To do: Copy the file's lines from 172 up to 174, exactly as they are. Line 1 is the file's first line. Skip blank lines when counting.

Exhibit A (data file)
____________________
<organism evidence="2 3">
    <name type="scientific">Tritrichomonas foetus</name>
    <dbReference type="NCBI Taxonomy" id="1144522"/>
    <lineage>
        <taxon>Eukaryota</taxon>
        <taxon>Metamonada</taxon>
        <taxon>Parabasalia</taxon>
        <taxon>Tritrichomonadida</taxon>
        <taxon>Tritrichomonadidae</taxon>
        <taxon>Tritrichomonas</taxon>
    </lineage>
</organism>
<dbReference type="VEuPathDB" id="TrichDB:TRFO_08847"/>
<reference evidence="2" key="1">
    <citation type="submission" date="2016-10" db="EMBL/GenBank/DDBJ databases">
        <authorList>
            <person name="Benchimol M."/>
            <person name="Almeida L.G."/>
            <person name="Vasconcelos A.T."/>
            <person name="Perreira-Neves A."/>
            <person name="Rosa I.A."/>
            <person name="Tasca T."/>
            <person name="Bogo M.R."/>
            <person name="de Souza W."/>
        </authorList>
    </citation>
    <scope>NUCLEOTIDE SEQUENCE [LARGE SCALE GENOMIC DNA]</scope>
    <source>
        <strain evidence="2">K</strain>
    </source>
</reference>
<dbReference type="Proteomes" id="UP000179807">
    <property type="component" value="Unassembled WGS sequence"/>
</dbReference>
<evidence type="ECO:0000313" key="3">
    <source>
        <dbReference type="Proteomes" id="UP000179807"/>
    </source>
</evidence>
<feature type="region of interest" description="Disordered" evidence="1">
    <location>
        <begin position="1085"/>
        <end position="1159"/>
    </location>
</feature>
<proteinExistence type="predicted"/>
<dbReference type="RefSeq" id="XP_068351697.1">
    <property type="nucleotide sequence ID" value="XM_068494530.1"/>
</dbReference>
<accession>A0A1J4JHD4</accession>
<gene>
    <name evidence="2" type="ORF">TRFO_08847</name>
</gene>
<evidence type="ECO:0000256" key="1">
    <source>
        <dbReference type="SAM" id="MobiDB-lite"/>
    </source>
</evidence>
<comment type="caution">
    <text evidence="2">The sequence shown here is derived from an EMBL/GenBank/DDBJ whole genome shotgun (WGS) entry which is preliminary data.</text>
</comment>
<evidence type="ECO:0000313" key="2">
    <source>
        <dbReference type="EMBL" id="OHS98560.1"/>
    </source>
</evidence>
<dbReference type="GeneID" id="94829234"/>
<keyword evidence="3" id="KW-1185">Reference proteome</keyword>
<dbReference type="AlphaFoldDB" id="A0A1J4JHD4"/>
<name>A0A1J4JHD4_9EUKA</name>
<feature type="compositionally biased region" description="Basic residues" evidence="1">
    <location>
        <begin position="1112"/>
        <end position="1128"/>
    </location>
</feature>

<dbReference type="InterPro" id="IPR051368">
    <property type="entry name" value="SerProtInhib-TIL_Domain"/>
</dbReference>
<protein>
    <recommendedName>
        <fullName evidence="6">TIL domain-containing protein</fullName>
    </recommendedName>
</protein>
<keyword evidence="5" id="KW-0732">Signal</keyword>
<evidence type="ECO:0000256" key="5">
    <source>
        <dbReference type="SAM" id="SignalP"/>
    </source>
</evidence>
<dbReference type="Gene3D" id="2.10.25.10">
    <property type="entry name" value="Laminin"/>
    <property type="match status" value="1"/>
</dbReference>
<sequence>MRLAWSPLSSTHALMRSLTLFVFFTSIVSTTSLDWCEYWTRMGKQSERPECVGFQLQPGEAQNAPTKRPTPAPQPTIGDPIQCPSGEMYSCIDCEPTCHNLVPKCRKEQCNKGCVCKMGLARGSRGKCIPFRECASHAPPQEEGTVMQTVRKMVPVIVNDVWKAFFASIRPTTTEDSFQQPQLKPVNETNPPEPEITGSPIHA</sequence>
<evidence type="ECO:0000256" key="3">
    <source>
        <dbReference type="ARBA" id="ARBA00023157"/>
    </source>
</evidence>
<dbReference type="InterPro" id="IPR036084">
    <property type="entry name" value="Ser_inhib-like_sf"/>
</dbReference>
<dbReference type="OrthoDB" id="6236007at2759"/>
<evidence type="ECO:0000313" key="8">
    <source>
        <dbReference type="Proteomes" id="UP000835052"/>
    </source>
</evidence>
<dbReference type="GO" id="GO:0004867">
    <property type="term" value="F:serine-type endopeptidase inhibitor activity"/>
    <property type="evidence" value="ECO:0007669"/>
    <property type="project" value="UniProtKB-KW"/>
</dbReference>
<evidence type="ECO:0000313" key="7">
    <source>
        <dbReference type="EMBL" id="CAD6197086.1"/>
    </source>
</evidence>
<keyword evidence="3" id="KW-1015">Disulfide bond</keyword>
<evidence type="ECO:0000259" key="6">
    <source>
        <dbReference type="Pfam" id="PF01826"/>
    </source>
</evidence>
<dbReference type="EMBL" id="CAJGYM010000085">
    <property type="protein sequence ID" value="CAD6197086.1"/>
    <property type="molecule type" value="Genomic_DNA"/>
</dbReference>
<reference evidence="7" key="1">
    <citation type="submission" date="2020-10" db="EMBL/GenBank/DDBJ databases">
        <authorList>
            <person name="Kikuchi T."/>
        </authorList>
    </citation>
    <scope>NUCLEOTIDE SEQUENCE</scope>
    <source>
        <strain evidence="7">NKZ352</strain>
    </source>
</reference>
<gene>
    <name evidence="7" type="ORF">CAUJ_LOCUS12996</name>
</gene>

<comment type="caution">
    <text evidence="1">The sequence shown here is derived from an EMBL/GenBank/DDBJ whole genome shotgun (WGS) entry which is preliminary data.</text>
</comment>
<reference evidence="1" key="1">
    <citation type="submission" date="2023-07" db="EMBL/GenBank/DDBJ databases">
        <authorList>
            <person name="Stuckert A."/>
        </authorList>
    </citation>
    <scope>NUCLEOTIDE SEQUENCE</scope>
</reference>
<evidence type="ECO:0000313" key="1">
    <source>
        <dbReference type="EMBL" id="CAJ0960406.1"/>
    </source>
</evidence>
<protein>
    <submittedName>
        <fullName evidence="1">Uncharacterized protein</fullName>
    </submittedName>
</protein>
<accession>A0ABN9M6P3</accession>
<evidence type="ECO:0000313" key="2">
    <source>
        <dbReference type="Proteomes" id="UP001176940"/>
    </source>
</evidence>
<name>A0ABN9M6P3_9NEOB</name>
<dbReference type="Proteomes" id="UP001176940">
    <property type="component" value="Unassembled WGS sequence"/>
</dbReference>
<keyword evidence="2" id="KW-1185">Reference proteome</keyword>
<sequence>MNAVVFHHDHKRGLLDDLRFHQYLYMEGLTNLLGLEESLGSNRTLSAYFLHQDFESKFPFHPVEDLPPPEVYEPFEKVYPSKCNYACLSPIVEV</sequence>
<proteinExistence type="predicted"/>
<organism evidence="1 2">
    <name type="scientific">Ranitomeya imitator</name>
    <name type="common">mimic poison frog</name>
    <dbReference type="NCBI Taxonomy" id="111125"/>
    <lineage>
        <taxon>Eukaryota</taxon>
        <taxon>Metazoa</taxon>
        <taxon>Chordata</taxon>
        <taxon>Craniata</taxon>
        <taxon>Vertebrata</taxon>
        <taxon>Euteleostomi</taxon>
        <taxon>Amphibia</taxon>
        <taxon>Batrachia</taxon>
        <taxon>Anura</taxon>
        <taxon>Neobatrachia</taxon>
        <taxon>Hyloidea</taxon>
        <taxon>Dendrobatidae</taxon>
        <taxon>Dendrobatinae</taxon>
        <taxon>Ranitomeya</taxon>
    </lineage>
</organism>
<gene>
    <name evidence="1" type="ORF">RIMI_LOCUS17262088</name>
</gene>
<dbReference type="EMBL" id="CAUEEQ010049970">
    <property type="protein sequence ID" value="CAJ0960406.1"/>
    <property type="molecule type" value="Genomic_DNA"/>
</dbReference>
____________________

<dbReference type="Proteomes" id="UP001176940">
    <property type="component" value="Unassembled WGS sequence"/>
</dbReference>